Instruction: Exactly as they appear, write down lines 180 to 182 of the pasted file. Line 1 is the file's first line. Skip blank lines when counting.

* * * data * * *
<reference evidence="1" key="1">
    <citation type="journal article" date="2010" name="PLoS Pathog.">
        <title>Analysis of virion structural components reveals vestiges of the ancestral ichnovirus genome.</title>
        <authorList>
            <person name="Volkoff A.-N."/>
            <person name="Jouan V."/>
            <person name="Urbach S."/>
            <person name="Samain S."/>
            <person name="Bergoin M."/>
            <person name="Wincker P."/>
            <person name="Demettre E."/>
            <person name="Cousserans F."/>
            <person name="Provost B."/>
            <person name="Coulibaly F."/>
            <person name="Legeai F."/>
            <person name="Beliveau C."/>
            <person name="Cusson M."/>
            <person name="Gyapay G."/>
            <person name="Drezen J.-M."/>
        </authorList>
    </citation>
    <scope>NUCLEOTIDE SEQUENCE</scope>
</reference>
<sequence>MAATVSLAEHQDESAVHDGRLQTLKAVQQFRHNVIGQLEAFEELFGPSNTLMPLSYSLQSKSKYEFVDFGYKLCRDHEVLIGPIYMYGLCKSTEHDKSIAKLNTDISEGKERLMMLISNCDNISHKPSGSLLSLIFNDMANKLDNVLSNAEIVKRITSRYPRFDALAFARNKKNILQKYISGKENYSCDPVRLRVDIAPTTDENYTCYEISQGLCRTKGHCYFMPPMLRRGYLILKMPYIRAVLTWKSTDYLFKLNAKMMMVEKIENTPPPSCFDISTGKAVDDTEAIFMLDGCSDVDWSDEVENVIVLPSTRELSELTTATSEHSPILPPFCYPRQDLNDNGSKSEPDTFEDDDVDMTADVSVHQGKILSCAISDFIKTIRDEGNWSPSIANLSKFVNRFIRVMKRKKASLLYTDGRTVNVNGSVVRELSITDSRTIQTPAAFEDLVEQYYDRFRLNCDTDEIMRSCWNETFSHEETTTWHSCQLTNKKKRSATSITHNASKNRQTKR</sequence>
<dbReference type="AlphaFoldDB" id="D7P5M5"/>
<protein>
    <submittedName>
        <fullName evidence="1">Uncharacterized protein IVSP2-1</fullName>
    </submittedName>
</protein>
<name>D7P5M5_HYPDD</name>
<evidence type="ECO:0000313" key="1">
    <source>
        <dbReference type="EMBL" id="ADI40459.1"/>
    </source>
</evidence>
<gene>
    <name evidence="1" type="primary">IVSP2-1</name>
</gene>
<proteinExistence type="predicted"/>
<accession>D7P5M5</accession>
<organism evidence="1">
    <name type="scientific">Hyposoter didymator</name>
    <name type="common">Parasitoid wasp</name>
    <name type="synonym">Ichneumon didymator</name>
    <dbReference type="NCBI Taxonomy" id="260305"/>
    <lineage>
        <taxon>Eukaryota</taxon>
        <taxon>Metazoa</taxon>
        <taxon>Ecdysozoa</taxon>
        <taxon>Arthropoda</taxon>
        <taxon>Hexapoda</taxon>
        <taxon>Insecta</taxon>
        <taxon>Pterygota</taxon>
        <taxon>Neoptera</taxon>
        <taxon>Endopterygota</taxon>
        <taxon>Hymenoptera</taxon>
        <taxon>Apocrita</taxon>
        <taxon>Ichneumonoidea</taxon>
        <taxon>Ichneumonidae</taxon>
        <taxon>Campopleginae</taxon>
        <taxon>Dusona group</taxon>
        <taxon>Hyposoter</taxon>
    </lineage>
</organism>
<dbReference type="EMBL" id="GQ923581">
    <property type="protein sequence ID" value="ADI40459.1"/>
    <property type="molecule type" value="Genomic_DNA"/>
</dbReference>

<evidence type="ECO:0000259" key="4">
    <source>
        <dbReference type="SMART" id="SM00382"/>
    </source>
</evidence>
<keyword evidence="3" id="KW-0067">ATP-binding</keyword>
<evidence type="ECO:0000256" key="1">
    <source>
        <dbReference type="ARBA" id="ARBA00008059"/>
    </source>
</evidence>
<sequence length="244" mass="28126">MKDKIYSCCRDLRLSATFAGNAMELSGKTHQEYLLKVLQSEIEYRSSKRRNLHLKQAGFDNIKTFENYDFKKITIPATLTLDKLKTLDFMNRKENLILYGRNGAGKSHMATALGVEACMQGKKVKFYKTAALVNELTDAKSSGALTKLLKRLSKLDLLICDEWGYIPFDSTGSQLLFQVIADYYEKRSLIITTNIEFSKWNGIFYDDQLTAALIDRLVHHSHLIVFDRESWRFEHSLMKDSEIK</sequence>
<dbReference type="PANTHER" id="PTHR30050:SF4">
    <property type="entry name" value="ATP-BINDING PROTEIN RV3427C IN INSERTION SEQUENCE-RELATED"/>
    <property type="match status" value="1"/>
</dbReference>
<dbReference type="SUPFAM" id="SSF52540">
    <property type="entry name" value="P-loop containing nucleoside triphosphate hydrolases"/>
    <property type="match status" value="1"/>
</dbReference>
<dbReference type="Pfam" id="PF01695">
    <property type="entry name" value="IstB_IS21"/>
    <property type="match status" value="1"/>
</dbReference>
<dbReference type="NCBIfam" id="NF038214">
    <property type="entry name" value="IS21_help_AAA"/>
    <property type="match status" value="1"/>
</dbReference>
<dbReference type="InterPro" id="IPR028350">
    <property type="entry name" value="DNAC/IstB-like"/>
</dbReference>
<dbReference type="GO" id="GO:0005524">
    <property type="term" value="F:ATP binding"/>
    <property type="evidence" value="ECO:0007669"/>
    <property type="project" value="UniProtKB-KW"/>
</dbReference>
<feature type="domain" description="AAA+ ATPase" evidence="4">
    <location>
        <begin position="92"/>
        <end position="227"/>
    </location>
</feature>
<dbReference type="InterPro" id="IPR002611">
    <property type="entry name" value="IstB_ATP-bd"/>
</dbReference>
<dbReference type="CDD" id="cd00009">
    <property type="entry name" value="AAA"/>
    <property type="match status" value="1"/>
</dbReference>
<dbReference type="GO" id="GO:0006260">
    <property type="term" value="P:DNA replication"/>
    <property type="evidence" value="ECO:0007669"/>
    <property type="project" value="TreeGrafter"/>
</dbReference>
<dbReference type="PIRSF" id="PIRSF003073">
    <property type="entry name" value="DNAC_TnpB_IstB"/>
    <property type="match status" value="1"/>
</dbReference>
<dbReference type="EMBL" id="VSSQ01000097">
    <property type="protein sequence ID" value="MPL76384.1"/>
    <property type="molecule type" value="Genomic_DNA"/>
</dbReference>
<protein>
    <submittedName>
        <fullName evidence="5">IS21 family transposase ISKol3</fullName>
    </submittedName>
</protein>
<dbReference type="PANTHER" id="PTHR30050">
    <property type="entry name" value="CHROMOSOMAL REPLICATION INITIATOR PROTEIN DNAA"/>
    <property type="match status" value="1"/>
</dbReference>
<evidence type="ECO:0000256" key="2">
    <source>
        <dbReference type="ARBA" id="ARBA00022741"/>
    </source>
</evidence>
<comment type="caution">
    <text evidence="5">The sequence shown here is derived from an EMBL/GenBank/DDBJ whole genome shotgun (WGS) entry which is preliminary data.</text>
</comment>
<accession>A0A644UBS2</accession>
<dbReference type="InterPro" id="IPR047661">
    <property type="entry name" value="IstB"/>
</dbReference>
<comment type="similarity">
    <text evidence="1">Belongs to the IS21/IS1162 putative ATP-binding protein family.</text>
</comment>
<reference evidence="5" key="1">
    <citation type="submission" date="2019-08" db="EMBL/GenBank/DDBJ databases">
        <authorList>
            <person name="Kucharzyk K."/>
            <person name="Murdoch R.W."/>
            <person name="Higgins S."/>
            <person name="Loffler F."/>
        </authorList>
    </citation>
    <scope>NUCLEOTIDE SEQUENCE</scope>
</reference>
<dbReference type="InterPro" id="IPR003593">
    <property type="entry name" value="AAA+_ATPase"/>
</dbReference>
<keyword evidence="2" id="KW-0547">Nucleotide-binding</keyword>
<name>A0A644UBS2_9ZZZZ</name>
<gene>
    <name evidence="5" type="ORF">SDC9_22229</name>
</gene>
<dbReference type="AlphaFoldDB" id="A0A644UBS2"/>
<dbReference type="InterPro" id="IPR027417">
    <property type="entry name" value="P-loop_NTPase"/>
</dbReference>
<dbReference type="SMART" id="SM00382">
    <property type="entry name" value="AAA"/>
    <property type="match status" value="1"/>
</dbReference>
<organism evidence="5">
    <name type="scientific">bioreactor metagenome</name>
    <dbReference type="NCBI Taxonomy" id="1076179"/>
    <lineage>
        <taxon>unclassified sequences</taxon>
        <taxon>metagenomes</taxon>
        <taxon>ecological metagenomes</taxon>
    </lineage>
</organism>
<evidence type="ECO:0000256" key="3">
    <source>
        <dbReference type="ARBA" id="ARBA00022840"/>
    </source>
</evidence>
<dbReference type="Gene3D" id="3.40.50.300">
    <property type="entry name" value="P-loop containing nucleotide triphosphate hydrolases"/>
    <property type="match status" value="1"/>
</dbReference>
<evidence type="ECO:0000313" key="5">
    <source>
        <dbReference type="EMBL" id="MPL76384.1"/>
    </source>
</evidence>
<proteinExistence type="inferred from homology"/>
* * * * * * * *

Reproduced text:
    <property type="entry name" value="AAA"/>
    <property type="match status" value="1"/>
</dbReference>